In an interview with Maite van Gerwen, project leader and PhD candidate at the Centre for Sustainable Animal Stewardship (CenSAS, Utrecht University), we talked about the special abilities of rats and the benefits that coexistence can bring to humans. Maite studied Animal Sciences at Wageningen University & Research with a specialization in behavior and welfare and is doing her PhD on treatment of rats and mice in pest management.
Rats, like pigeons, seagulls and mice, are often considered a pest, which is why municipalities make enormous efforts to keep these animal populations down, in the case of rats using rodenticides, live and dead traps or drowning. Rats, Maite explains, are not covered by the Nature Conservation Act of the Netherlands: "They kind of fall in between everything, so they're not protected. And that leads to the situation where people can actually do a lot of things with these animals to kill them."
So why should we pay any attention to animals that are actually a nuisance to humans? Are there perhaps behaviors and idiosyncrasies of rats that we can appreciate? Does urban cohabitation have advantages for us humans? Do rats perhaps have superpowers that we don't know about because we have already labeled them as "bad"?
Rats are part of the urban ecosystem. As such, they destroy food scraps and waste, making our cities cleaner. At the same time, they can be considered indicators of a health and hygiene imbalance: if there are problems with waste disposal or sewage systems in a neighborhood, this can be immediately identified and remedied by increased rat sightings.
Rats are opportunists and masters of adaptation. Studies show that rats have genetically adapted to become accustomed to other diets and become resistant against rodenticides for example. They defy all adverse living conditions and survive because of their cunning nature. For example, they send the younger ones ahead to scout out a terrain. If they do not return, the older ones know that there is danger and are more cautious. It is precisely because they are so smart that it is so difficult to get rid of them. Maite aptly describes: "This might be one of the reasons why people don't like them because they are in some ways quite similar in being super animals: they are everywhere and they are smart. It could be a challenge to communicate in a certain way to divide space. Maybe we can learn something about ourselves by looking at rats."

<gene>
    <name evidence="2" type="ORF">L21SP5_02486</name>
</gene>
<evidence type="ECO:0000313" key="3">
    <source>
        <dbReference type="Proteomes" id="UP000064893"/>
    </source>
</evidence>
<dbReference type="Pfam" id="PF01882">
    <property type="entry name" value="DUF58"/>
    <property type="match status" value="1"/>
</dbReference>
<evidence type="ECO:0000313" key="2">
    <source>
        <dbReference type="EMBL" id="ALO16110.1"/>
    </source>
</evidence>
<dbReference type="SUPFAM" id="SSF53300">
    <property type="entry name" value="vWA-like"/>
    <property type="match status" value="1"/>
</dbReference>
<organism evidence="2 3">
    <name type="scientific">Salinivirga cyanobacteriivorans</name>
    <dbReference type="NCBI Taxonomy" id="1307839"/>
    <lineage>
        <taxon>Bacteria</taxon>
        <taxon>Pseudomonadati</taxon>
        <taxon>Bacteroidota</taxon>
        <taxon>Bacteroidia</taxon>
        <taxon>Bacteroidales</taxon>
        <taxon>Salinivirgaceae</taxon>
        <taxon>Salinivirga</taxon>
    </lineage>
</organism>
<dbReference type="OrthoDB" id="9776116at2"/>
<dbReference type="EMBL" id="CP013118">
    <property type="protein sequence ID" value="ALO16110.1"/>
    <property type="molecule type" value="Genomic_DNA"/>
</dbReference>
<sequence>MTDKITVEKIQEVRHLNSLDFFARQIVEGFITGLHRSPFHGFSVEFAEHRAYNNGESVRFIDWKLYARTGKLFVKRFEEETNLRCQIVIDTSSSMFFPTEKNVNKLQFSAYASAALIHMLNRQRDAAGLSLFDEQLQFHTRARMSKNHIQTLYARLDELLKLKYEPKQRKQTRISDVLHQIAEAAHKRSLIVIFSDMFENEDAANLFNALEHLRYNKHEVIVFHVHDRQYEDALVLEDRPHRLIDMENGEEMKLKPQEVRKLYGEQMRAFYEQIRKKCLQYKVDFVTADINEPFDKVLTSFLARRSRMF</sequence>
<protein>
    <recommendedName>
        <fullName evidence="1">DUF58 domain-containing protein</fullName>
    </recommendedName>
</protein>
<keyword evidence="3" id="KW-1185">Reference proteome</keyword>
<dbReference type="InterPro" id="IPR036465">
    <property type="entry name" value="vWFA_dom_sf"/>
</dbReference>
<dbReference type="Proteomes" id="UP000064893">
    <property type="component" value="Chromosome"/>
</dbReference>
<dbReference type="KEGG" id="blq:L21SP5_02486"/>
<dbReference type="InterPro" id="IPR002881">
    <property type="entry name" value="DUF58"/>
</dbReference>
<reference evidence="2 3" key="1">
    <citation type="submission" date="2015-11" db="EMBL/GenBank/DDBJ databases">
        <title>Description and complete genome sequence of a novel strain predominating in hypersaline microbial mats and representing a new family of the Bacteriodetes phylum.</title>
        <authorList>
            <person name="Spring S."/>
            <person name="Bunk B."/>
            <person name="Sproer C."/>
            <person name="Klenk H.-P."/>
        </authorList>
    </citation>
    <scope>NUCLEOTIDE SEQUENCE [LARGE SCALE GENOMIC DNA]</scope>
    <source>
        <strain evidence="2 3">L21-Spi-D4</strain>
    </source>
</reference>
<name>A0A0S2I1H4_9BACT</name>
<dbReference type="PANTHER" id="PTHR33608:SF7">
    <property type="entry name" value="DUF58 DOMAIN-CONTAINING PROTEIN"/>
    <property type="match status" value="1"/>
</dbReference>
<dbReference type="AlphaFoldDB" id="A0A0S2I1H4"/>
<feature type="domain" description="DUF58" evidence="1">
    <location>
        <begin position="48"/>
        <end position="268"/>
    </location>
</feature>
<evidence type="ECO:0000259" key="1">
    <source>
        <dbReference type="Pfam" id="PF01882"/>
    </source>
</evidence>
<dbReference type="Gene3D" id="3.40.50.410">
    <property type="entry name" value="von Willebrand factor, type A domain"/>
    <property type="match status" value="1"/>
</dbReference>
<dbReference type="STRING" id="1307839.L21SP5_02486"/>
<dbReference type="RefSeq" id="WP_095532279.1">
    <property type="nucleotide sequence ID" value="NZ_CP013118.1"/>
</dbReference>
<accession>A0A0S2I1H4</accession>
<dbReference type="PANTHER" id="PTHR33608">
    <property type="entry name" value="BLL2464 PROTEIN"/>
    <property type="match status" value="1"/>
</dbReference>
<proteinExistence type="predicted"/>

So what can we do to improve the way we live together? A lot of people enjoy interacting with animals that live in cities, they feed the ducks in the park or birds on the balcony. Instead of feeling attached to only some animal species – or to lab rats more than to those living on the streets - the goal could be to try to coexist respectfully and peacefully with all of them. Just like other animal species, rats live together, care for their young, and are ultimately social creatures - just like us. Large cities are man-made places, so we have created the habitat of rats and are therefore partly responsible for creating a healthy coexistence.
So how can an art center like Mediamatic raise awareness on the topic? How can we shift our perspective? Maite is convinced that we should treat rats better than we do now - starting for example by looking at the role humans play in facilitating them by feeding any species living in the city. Since there is so much to learn about these amazing animals - how smart and social they are - we could begin to embrace our similarities.